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MoMA presents the North American premiere of Michael Verhoeven’s O.K. (1970) in a painstaking new digital restoration by the Munch Filmmuseum. So scandalous and incendiary was O.K. in 1970—in which a war crime is transposed from Vietnam to the Bavarian forest—that members of the Berlinale jury, led by veteran American filmmaker George Stevens (who headed the US Army Signal Corp film unit during World War II), demanded that the film be removed from the competition for its purported anti-Americanism, leading to the collapse of that year’s festival and the ouster of Berlinale director Alfred Bauer. Inspired by accounts in Der Spiegel of five American soldiers who raped and murdered a South Vietnamese girl named Mao, O.K. began as a Brechtian stage production, originally titled Massaker, and evolved into this deeply upsetting film—still never released theatrically in New York—about which Verhoeven (The Nasty Girl, My Mother’s Courage) recalls, “I wanted to bring the distant Vietnam War closer via the telescope of the Bavarian language, and at the same time react to the fact that the Vietnam War, via the evening news, was threatening to become a gruesome kind of entertainment for the German and Bavarian population. This alienation effect is explained in the film’s opening credits, when the actors present themselves by name and put on the American uniforms and army boots.”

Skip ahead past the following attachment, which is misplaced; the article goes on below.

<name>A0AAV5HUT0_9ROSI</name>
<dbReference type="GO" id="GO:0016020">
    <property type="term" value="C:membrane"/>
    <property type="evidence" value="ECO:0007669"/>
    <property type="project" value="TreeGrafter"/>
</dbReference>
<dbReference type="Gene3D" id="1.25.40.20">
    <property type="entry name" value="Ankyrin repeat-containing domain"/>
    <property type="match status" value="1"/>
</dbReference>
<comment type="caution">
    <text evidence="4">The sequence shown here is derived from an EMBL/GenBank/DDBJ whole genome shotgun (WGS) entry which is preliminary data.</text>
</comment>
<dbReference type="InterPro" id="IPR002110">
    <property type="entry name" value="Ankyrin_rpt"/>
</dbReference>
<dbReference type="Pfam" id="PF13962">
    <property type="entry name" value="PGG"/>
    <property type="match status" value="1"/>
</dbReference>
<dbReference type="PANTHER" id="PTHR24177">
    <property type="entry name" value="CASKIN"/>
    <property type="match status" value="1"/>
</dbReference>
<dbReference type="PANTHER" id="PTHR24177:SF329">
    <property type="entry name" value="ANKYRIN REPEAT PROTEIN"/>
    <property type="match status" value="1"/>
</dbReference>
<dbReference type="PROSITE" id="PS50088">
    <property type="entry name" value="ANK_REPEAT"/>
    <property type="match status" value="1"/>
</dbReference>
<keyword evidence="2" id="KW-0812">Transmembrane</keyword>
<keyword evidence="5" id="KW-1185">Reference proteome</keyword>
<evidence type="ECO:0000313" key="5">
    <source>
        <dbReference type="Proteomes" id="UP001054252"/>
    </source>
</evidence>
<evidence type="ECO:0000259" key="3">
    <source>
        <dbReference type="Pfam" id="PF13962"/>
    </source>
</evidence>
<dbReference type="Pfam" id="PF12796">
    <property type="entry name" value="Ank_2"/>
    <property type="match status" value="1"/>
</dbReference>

Virtual Cinema is not available to Annual Pass members or members outside of the US.
Organized by Joshua Siegel, Curator of Film. Special thanks to Stefan Droessler and Donald Houwer.